We're a week away from Thanksgiving! That means one week until delicious, gorgeous, succulent, juicy, coma-inducing turkey! I love me some turkey and I can't wait for not only the bird itself, but all the awesome turkey leftovers that come afterward.
In preparation for Thanksgiving I'm reposting my Brined Turkey recipe that I put up last year. It really is the best way to prepare a turkey. Brining makes the bird so juicy and tender. It's almost like insurance against dried bird. The salt in the brine breaks down the cell walls in the meat, thus allowing more liquid in and giving you a juicier meat. If you'd like more information about it, go here.
Now before I get to the recipe, brining needs to be done to a thawed turkey, of course. Thawing a bird in the fridge takes about 1 day per 4 pounds of turkey. So a 20 pound turkey will take about 5 days to thaw in the fridge. Which means you better get crackin' if you've got a large bird. You can also "quick" thaw" a turkey in cold water if needed. Put the turkey in the sink and fill it with cold water to cover the turkey. Replace the water as it starts to get warm. I believe it's about 30 minutes per pound with the cold water method. Don't quote me on that though.
The Best Turkey Ever
1 quart apple juice
3 quarts water
1 Cup kosher salt
1 Cup brown sugar
5 cinnamon sticks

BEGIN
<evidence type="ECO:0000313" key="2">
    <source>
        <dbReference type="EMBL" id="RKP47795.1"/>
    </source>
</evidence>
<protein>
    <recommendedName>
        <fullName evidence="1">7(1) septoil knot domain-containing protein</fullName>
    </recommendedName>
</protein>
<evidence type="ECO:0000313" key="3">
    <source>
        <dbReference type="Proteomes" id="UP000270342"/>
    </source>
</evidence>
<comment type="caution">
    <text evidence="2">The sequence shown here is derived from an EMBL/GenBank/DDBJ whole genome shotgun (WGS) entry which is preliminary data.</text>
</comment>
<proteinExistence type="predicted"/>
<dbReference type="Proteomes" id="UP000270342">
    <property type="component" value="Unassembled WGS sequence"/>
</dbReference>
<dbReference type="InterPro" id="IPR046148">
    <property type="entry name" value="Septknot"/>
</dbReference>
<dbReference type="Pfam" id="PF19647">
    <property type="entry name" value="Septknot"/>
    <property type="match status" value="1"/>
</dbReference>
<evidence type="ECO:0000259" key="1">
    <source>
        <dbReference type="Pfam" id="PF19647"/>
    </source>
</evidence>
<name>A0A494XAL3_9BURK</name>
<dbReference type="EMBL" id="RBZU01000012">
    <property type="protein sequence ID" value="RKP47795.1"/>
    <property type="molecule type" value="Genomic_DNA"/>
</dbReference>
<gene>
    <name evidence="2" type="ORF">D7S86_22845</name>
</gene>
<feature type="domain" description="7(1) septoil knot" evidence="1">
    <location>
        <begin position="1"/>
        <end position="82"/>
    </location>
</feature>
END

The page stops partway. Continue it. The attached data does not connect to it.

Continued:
1 Tbs red pepper flakes
In a giant pot large enough to hold the whole bird, combine all but 2 quarts of water on high heat. Heat until the salt and sugar has melted and the mixture just starts to boil. Remove from heat and allow to cool to room temperature. Place the bird in the liquid and add the rest of the water, or enough to cover it completely. Place the pot in the fridge over night. If you don't have room in a pot, use a large bucket and just add the liquid after it has cooled. If you don't have room in the fridge, add a large amount of ice to the pot/bucket and that should keep it for a couple of hours.
About a half an hour before you are ready to put it in the oven, remove the bird from the brine, pat dry, and let sit for awhile to allow some of the extra liquid to drip out. I place my cookie cooling rack over the sink and let it sit on that to drip dry. Preheat your oven to 325 degrees. Place the turkey in the oven, breast side down (this keeps them juicy), and cook for about 3 - 3 1/2 hours. It's done when a probe thermometer inserted into the thickest part of the thigh reads 180 degrees, and the breast is cooked at about 160 degrees. This is about 3 hours and 15 minutes for our gas oven. Remove and let sit for about 20 minutes to let the juices redistribute. Carve and devour!